Many years have passed since I walked out the door that late March morning without saying good-bye. I wasn’t angry, just in a hurry. You were busy and I reasoned that we would talk that afternoon. How I wished I’d listened to that inner voice that told me to go back in the house. Or the one that kept nagging me all day. “Call your Dad and tell him you love him.”
I even went to the phone several times only to hang up before dialing. Each time I argued with myself. “It’s a beautiful day. Dad will be busy in his garden. He won’t answer the phone.” So I never called.
The end of my workday finally came, but as I drove home, I decided to stop at the bank to see about obtaining a loan for the car I had ordered—a brand new blue Camaro. I recalled the day I came home and told you about it.
“What do you think?” I asked.
“It’s blue.” You smiled when you said it, but I knew the meaning. It wasn’t a Ford, but blue was your favorite color.
When I arrived home, I couldn’t wait to tell you the banker approved my loan.
“Your father is outside,” Mom said.
I ran out the door, but we never got the chance to talk. Only minutes earlier, you were alive.
My father passed away when I was twenty-one years old. His death was sudden and unexpected. He never saw my new car, or met my future husband. He wasn’t there to walk me down the aisle when I married.
I’ve thought about that last day many times and wished I could go back and do things different. If only I’d gone back inside the house. If only I had listened to my instincts and called him. If only…
I take comfort in the fact he knew my love for him. Or be thankful for the last family dinner we had together. There were no harsh words—my parents, brother, and I sat together at the table, laughing and joking with one another.
It occurred to me recently that I’ve lived the majority of my life without my father. Although I’m not a psychologist, I begin to question the reasons behind some of the stories I write.
In my novella, The Stranger, the protagonist Julie grows up not knowing her father. Her quest to learn more about him and his family is a source of strife between her and her narcissistic mother. It isn’t until Julie has adult children of her own that she decides to do some genealogy research—with surprising results.
Stephanie Harris is the protagonist in my upcoming novel Unseen Motives. After the death of her great aunt, Stephanie returns to her hometown of Driscoll Lake for the first time in twenty years. Her visit stirs up pent-up emotions she carried since her father’s suicide. To make matters worse, he was the prime suspect in the murder of the mother of one of Stephanie’s best friends.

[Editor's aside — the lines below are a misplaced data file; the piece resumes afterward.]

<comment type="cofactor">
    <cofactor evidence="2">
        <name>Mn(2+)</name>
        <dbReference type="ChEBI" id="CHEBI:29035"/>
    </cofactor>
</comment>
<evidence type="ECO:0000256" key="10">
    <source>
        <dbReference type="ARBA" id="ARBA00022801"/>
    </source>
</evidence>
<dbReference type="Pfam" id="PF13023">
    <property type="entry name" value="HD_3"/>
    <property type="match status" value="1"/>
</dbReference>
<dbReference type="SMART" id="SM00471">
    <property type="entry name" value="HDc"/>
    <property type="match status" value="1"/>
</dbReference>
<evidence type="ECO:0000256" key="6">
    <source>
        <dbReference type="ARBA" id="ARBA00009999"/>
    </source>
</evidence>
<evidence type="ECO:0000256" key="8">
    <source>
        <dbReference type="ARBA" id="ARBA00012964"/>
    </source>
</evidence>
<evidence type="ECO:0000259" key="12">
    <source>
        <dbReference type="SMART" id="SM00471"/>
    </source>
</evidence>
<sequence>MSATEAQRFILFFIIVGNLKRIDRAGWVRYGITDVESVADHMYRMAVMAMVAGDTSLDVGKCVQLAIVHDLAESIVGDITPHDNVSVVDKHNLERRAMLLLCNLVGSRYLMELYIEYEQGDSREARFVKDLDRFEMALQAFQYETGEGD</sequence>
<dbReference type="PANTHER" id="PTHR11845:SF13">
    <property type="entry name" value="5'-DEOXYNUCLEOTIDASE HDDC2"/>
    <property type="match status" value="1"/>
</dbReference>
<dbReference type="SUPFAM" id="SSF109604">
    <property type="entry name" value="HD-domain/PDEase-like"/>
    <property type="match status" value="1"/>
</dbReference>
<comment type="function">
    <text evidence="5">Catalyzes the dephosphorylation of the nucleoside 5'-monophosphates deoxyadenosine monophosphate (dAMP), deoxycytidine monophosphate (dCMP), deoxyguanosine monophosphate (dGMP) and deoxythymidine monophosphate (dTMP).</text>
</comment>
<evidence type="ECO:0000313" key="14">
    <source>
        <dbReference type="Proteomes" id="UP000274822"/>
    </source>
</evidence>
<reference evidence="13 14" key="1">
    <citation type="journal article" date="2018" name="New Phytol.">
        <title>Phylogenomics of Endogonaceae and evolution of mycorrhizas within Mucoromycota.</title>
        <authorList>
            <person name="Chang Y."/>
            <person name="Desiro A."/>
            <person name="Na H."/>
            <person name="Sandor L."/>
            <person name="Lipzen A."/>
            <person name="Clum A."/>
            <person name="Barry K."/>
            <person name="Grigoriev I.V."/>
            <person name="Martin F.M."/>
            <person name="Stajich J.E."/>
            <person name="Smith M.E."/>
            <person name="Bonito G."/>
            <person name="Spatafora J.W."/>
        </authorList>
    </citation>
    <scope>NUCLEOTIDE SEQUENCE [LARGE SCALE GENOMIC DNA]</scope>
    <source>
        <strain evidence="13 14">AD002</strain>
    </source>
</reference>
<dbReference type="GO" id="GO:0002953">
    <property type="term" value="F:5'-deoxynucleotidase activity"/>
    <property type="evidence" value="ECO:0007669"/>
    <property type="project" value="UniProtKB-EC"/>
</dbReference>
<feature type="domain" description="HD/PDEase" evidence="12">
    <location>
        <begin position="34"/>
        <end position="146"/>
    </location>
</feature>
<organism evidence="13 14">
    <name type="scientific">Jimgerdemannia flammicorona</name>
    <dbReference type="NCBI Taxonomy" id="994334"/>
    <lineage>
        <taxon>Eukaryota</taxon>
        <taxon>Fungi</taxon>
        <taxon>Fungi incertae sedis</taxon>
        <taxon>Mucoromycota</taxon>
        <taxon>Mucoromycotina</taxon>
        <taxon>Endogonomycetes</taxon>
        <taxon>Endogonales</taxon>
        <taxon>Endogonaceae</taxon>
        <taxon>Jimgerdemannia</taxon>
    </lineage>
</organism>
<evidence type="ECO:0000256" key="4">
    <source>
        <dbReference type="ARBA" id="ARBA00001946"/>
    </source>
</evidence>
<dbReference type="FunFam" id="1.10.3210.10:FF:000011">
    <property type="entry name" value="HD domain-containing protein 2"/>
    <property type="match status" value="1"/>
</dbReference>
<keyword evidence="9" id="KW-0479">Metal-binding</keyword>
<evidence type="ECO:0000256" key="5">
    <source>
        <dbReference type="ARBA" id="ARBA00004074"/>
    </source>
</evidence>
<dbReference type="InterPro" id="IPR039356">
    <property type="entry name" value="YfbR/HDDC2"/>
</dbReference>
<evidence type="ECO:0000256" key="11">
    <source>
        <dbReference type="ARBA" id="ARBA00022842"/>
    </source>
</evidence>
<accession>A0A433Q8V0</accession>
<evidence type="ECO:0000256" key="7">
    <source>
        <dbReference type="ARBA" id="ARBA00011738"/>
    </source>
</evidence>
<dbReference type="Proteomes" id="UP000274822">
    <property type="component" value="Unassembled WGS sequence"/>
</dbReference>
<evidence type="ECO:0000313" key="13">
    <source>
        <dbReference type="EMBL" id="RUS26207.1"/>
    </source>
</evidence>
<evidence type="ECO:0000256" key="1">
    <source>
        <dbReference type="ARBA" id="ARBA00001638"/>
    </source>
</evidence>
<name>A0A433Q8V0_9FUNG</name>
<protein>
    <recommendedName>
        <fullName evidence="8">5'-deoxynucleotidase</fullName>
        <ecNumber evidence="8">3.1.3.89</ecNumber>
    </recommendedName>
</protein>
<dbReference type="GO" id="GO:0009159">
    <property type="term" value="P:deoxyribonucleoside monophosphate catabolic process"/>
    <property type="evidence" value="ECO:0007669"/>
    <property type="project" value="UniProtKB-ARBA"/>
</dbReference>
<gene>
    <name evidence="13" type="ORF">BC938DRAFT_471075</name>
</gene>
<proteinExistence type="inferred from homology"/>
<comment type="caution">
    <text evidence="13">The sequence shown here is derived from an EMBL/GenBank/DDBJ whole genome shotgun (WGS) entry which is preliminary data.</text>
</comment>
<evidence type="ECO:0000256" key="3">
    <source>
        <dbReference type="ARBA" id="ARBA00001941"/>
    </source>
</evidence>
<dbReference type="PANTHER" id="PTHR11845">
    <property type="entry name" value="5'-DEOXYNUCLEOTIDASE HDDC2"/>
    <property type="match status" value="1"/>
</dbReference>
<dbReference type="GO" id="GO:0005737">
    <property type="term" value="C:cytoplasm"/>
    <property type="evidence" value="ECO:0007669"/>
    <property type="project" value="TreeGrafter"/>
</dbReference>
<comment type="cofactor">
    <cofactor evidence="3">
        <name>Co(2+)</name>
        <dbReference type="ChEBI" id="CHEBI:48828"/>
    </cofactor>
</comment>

I didn’t plan to write two books so close together in which the protagonist grew up without a father. However, in order for the story lines to work, there couldn’t be another way.
If you haven’t read The Stranger, you can obtain a free copy by subscribing to my mailing list. You’ll hear more about Stephanie and Unseen Motives in future posts. I plan to publish the novel in late summer.
To be clear, my father died of natural causes. My mother was kind and loving—not self-absorbed like my character Julie’s mom. I’m grateful for the years we had together. Someday I’ll write a story where the protagonist’s father is alive and well! But until then…
5 thoughts on “Behind The Story ~ Fathers”
It’s hard to lose a parent and it definitely impacts your life. I lost my father to cancer when I was 13. Fortunately, I had wonderful loving mother who also became my best friend. So sorry to hear about your father’s passing, Joan, but it sounds like you had wonderful years together, and that you have great memories. I look forward to learning more about Unseen Motives. And thank you for the wonderful post today!
Mae, I’m sorry about your father. Like you, I had a loving mother and also considered her my best friend. And yes, Dad and I had some wonderful years.
Thanks for stopping by and I’m glad you enjoyed the post.
It’s funny how, when we look at themes in our work, certain ones stand out whether we intended them or not. I’m sorry about your father. It seems he was a wonderful man. But I’m glad you have such good memories of him. And I know he’s looking down on you with love and pride. ❤
Yes, I think he’d be (is) proud of me. I’m thankful for the years we had – he was a great father. I get my love of reading from him. He preferred westerns (was a big fan of Louis L’ Amour) but would read almost anything my brother and I had laying around. If he didn’t have anything else to read, he’d grab my Harlequins. (I hid the racier ones. LOL)
That put a smile on my face. ❤